Tuesday, January 11, 2005
Where is the achievement gap?
Literacy -means or end?
The Ministry of Education’s mission is focused on closing the achievement gap. No one can argue with this, particularly as we have in New Zealand a long achievement ‘tail’. As the data is mainly focused on literacy and numeracy this is naturally where the emphasis is being placed. This emphasis is reinforced by regular press reports about students who cannot read and do maths after passing through our school system.
However, closing the ‘achievement gap’ has been one of most frustrating goals of public education worldwide. In recent years the emphasis has focused on the quality (or lack of it) of classroom teachers. Teachers with high expectations, using ‘best practices’, and with parent cooperation, are now being seen as the key to success.
Perhaps we are going about the issue in the wrong way? We are putting all our efforts into improving the skills of teachers and focusing everything on improving test results. In the UK test scores, which initially improved due to their literacy and numeracy hours, have now flattened out, and in the US, increasingly teachers are teaching towards the tests. Both strategies have resulted in a narrowing of the curriculum offered to students.
Gov. Schwarzenegger of California has added his wealth of educational knowledge to the debate blaming teachers in general for the 'disaster' of their schools. His answer is performance payment for 'successful' teachers. No consideration that teachers have been doing their best to assist students, many who enter schools from a dysfunctional society, while at the same time trying to implement the latest changes imposed by experts. Politicians, as always, like a simple solution to a complex problem. Scapegoating teachers is too easy.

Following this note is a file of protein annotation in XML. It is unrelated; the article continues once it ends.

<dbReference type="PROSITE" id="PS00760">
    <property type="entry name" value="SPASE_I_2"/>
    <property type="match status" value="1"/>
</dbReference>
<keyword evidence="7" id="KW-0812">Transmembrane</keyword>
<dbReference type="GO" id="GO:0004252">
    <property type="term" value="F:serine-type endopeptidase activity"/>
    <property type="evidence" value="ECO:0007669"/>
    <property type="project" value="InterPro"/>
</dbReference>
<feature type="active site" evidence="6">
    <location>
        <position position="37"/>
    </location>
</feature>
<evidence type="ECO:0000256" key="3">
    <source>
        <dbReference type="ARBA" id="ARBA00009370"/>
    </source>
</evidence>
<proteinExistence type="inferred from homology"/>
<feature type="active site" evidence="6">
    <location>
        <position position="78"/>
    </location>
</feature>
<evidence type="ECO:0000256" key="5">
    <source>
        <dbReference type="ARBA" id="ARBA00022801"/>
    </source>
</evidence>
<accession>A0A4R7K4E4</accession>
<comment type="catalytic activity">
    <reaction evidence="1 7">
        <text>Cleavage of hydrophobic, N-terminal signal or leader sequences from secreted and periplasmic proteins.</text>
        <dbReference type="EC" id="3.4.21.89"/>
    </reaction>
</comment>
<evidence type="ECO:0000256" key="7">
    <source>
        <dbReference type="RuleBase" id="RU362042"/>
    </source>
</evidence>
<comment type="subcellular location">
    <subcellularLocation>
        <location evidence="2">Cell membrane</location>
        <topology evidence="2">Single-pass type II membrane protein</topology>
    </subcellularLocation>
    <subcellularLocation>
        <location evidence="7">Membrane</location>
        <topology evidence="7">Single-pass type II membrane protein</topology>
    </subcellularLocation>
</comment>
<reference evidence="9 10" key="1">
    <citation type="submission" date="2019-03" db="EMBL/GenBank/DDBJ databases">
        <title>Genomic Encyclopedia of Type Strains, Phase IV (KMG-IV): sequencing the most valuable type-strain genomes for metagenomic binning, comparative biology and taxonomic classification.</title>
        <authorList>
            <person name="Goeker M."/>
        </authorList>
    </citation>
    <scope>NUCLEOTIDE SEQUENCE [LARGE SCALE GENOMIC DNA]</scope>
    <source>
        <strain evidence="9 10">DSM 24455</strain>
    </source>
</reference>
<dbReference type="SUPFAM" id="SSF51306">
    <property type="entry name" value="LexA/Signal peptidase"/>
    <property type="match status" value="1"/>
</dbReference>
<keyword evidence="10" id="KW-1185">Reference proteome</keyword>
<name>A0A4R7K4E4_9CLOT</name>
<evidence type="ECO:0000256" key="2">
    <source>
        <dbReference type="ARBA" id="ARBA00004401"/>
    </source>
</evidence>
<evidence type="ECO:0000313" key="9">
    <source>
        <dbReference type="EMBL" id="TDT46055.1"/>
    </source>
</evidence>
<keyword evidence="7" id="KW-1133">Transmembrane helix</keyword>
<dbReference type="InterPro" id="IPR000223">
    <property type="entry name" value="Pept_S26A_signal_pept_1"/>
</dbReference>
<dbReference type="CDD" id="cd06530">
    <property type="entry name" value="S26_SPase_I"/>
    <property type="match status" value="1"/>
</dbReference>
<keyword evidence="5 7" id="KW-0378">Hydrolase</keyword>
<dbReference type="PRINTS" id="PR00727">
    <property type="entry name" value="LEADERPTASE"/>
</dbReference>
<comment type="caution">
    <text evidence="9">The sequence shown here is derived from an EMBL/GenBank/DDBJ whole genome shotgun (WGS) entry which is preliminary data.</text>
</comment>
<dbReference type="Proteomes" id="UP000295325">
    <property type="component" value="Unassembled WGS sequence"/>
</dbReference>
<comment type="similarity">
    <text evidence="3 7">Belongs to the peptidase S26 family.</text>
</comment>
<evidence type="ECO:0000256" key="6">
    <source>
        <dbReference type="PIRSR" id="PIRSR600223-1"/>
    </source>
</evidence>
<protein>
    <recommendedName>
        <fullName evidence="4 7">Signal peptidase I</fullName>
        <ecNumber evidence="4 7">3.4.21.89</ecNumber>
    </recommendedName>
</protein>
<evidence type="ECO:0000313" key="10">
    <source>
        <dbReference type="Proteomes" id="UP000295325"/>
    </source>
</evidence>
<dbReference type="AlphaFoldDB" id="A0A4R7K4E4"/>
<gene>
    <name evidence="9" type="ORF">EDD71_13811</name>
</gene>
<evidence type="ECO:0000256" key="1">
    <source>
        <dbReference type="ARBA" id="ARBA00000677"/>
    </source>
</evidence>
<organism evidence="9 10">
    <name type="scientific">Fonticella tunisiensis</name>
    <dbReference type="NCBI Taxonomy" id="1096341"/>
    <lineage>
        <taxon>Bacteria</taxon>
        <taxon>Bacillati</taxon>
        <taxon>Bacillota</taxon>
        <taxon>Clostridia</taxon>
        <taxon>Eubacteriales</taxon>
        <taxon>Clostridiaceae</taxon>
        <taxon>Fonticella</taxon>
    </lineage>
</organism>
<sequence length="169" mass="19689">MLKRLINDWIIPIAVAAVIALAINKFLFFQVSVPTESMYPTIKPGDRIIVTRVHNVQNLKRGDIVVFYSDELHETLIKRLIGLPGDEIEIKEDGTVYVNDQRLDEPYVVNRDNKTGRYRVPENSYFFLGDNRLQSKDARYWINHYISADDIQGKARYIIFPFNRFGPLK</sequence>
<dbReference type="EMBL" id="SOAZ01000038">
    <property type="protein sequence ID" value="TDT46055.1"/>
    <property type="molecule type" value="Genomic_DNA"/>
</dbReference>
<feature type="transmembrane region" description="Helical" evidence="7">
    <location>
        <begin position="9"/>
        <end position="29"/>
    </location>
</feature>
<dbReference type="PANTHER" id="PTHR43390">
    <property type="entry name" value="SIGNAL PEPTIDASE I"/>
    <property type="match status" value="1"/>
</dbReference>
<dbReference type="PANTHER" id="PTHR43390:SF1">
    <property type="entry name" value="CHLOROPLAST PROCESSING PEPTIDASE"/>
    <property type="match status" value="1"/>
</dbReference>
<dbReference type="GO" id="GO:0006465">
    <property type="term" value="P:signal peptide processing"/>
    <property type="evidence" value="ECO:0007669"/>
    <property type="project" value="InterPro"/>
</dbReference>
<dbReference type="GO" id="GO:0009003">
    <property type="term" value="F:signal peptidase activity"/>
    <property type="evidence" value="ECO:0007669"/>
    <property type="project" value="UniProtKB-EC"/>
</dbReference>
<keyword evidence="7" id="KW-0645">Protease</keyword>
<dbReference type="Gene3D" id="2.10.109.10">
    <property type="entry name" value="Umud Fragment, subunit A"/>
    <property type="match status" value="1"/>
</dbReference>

What is required is an education that is focused on meeting the real needs of all students. This requires a personalized education that focuses on ensuring every students ‘voice’, thoughts and culture is valued. Everything in school should contribute to the development of every child’s talents, dreams and passions.
‘Students ‘voice’ is missing in many classrooms. A personalized classroom would , ‘illustrate’ the personal stories and expression of students; value student’s questions; and make full use of their cultures and immediate environment as learning resources. If this were to occur then literacy and numeracy would be improved by default. Writing and reading (and maths) are vital if children are to make personal meaning of their experiences – but real life challenges are vital to provide the motivation.
This personalized education was once a strength of creative New Zealand primary programs but to be of real value such programs would need to extended throughout the school system; a personalized curriculum for every learner.
But even this would not be enough to close the ‘achievement gap’. As well intentioned as the above efforts are they ignore the real problem, that of the wider social and economic conditions, and the lack of understanding of cultural issues that impcat on learners. As a consequence of earlier government policies we are now seeing a growing ‘under-class’ of disadvantaged citizens. Add to this cultural differences and alienation, and current solutions hardly begin to scratch the surface.
Children from poor socio economic status do not come to school with the same advantages as the ‘middle class’ children – or to put it another way, schools as they are structured, are more suited to the backgrounds of middle class students. This is not necessarily a deficit but a cultural difference. Parents of students from poor socio economic, or cultural backgrounds, have different styles of child rearing, different values, expectations, and different ways of relating to children, which create communication differences, which in turn 'mask' student’s abilities.
A move towards a personalization of education would require a transformation of schools as we now know them – particularly at the secondary level.
But even if schools were able to help children ‘catch up’, in the end, schools and teachers cannot solve the problem alone and it may be unfair to place such a responsibility on teachers.
We need politicians to develop an inclusive vision for New Zealand, one that really faces up to issues of poverty and economic exclusion; a vision that is based on the need for the reinvention of a sense of community; and the ability of all to contribute.
If this were to be achieved schools could then become centers of community renewal and talent development. To re-engage schools with their communities is the real challenge. Parents, community and school collaboration might be the real ‘achievement gap’ to be bridged.